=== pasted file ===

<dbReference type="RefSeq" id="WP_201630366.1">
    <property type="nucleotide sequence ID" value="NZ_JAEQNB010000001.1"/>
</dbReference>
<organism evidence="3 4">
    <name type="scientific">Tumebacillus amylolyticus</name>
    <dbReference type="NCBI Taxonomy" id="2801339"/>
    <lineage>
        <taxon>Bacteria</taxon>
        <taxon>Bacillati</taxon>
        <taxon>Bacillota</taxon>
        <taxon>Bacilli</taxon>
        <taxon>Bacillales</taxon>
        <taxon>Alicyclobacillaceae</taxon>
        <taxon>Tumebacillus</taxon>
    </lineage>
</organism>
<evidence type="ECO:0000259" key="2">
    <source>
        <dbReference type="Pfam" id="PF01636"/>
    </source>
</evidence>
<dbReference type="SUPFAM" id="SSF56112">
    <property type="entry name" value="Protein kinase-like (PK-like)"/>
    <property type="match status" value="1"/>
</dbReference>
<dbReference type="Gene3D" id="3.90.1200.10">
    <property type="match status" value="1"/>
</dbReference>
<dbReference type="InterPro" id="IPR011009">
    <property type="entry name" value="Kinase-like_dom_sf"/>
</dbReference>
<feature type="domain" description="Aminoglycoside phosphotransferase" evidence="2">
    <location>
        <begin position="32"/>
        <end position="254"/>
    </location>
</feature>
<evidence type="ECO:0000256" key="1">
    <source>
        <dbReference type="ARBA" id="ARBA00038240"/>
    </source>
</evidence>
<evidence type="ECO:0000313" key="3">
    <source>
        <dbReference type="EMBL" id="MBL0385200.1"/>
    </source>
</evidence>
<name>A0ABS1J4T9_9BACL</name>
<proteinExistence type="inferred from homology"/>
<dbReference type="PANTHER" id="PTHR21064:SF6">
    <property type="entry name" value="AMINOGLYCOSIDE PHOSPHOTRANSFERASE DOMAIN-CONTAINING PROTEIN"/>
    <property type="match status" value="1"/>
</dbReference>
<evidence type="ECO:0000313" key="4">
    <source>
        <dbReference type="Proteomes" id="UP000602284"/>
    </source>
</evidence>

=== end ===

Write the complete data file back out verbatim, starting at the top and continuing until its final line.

<dbReference type="RefSeq" id="WP_201630366.1">
    <property type="nucleotide sequence ID" value="NZ_JAEQNB010000001.1"/>
</dbReference>
<organism evidence="3 4">
    <name type="scientific">Tumebacillus amylolyticus</name>
    <dbReference type="NCBI Taxonomy" id="2801339"/>
    <lineage>
        <taxon>Bacteria</taxon>
        <taxon>Bacillati</taxon>
        <taxon>Bacillota</taxon>
        <taxon>Bacilli</taxon>
        <taxon>Bacillales</taxon>
        <taxon>Alicyclobacillaceae</taxon>
        <taxon>Tumebacillus</taxon>
    </lineage>
</organism>
<evidence type="ECO:0000259" key="2">
    <source>
        <dbReference type="Pfam" id="PF01636"/>
    </source>
</evidence>
<dbReference type="SUPFAM" id="SSF56112">
    <property type="entry name" value="Protein kinase-like (PK-like)"/>
    <property type="match status" value="1"/>
</dbReference>
<dbReference type="Gene3D" id="3.90.1200.10">
    <property type="match status" value="1"/>
</dbReference>
<dbReference type="InterPro" id="IPR011009">
    <property type="entry name" value="Kinase-like_dom_sf"/>
</dbReference>
<feature type="domain" description="Aminoglycoside phosphotransferase" evidence="2">
    <location>
        <begin position="32"/>
        <end position="254"/>
    </location>
</feature>
<evidence type="ECO:0000256" key="1">
    <source>
        <dbReference type="ARBA" id="ARBA00038240"/>
    </source>
</evidence>
<evidence type="ECO:0000313" key="3">
    <source>
        <dbReference type="EMBL" id="MBL0385200.1"/>
    </source>
</evidence>
<name>A0ABS1J4T9_9BACL</name>
<proteinExistence type="inferred from homology"/>
<dbReference type="PANTHER" id="PTHR21064:SF6">
    <property type="entry name" value="AMINOGLYCOSIDE PHOSPHOTRANSFERASE DOMAIN-CONTAINING PROTEIN"/>
    <property type="match status" value="1"/>
</dbReference>
<evidence type="ECO:0000313" key="4">
    <source>
        <dbReference type="Proteomes" id="UP000602284"/>
    </source>
</evidence>